The Colorado Kid
Reviewed by Orson Scott Card
The Hard Case Crime series is a wonderful idea: a mix of original and reprinted hard-boiled detective novels by some of the best writers in the field, packaged to look like lurid 1940s and 1950s thrillers. And getting Stephen King to write a new novel as part of the series was quite a coup. King is the author of record when it comes to fiction set in America in recent decades, and here he is with a noir detective story. Alas, what he actually turned in was a cozy, a sort of Jan Karon take on the hard-boiled genre. And at the end, it turns out to be rather arty — if by "arty" you mean "doesn't answer any important questions."
Fresh out of journalism school, Stephanie McCann is an intern at a weekly newspaper in an obscure corner off the coast of Maine. She is writing homey features and reporting on trivial stories, but she rather enjoys it. Then a big-city reporter comes to town to gather stories about "unsolved mysteries." The paper's owner and the managing editor send him away unsatisfied, and then tell Stephanie the only real unsolved mystery on the island.
The banter between the two old men provides all kinds of local color, but it also means the pace of the storytelling is glacial. It takes most of chapter one to explain why they filch the cash the big-city reporter left to pay for a meal. We're in chapter five before they start telling the story that gives the book its title. Years earlier, two high school sweethearts found a dead body on the beach. There was no identification, and only a few items found with the body gave any hope of telling where he was from. It isn't until too many chapters later, after much meandering, that the old men tell Stephanie (and us) how they found out the man was from Colorado, which led to the identification of the body.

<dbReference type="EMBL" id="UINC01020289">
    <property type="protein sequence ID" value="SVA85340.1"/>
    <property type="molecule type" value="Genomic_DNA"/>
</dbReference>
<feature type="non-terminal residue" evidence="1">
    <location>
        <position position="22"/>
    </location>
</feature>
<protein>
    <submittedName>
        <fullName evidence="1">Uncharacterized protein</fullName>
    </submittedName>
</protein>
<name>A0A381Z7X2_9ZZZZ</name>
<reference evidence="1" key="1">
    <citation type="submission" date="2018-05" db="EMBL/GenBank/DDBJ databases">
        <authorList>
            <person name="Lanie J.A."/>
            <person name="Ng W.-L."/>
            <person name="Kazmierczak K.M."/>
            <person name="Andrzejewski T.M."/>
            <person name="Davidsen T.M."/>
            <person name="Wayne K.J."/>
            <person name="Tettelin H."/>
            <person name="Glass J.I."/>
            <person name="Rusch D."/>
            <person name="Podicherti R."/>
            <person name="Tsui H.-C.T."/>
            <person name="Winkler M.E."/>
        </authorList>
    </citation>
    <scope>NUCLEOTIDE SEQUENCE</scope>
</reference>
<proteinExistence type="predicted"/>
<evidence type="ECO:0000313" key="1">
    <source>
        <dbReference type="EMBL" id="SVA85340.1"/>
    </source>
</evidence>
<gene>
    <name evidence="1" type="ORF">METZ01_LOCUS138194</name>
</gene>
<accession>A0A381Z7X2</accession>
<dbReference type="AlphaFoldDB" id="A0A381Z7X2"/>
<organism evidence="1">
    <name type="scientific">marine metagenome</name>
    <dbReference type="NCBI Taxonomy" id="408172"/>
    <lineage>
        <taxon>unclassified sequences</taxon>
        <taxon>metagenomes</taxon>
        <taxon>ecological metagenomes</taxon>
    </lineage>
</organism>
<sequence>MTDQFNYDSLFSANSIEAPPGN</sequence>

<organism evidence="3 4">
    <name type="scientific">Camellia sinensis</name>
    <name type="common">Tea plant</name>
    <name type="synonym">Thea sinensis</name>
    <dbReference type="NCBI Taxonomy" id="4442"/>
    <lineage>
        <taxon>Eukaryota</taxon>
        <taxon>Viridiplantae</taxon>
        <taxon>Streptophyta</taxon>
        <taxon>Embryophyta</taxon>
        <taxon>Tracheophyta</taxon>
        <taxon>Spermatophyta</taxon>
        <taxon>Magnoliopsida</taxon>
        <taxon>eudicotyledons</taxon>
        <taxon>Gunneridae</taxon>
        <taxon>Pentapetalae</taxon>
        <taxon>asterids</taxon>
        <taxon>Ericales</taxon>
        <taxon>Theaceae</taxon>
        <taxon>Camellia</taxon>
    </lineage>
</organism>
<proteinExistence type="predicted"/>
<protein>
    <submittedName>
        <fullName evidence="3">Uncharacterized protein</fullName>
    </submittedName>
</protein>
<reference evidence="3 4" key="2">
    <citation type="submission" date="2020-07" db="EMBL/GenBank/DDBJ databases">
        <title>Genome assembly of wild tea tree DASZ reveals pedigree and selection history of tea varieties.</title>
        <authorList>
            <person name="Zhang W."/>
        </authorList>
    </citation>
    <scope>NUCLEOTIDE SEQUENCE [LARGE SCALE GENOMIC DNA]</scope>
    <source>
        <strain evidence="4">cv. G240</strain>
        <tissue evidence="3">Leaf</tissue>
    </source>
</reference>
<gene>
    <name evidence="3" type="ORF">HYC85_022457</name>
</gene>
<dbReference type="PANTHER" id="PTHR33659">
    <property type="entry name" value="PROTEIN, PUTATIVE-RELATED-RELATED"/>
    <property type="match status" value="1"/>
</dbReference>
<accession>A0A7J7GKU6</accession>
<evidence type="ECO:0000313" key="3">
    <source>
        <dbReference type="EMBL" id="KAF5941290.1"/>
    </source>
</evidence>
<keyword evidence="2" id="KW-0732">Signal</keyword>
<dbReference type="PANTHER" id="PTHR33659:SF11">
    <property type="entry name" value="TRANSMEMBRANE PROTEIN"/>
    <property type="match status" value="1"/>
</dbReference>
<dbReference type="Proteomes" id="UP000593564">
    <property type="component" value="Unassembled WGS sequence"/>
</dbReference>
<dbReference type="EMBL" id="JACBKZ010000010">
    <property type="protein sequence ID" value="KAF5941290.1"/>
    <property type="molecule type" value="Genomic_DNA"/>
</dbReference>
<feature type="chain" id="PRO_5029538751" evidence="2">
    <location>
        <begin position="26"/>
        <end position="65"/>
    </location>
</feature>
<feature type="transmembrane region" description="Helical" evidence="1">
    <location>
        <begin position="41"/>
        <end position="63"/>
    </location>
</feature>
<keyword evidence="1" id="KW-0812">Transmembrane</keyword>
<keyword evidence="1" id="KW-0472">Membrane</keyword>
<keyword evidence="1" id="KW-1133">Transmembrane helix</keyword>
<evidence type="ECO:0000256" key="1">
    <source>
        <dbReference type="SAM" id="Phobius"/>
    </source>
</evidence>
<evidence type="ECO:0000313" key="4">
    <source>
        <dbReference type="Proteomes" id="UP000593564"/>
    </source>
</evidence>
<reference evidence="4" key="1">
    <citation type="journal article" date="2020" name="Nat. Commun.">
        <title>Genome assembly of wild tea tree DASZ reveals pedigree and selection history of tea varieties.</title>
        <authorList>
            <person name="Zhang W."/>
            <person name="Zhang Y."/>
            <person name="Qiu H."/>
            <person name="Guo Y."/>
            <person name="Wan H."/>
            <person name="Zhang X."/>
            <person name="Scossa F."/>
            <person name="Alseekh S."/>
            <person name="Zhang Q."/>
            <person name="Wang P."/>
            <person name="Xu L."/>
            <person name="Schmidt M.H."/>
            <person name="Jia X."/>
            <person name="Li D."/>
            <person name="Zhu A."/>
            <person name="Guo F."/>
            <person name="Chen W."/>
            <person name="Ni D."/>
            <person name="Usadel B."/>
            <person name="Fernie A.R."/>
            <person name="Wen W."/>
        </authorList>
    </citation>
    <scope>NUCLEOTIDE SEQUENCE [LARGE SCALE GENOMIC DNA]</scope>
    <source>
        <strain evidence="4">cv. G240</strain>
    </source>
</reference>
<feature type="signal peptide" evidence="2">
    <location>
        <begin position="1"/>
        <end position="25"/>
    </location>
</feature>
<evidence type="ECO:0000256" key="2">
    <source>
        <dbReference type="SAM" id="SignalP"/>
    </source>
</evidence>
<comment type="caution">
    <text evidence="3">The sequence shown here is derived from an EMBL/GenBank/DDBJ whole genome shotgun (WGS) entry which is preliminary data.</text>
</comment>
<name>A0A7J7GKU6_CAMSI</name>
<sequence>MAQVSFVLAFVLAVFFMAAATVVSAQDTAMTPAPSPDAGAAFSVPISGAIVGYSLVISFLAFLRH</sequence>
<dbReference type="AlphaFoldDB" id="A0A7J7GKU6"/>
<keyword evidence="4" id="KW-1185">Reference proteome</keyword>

By the end we have learned little more than this: the man may or may not have been murdered; he could only just barely have made it to Maine from Colorado in time to die on that beach; and he had no known reason to make such a frantic trip in the first place. Nor do we actually care, since none of the characters do. They're only telling the story in order to explain that it's not a story at all— a conclusion with which readers will heartily agree. The real mystery: why would the editors publish a story that will only frustrate anyone looking for the kind of hard-boiled detective novel they're promised on the cover? Stephen King is a very good writer, so even when telling a nonstory at elaborate length he is quite readable. I would have enjoyed this piece in a magazine. It's the misleading presentation that will rankle. (Oct)
Card's most recent novel is Magic Street (Del Rey)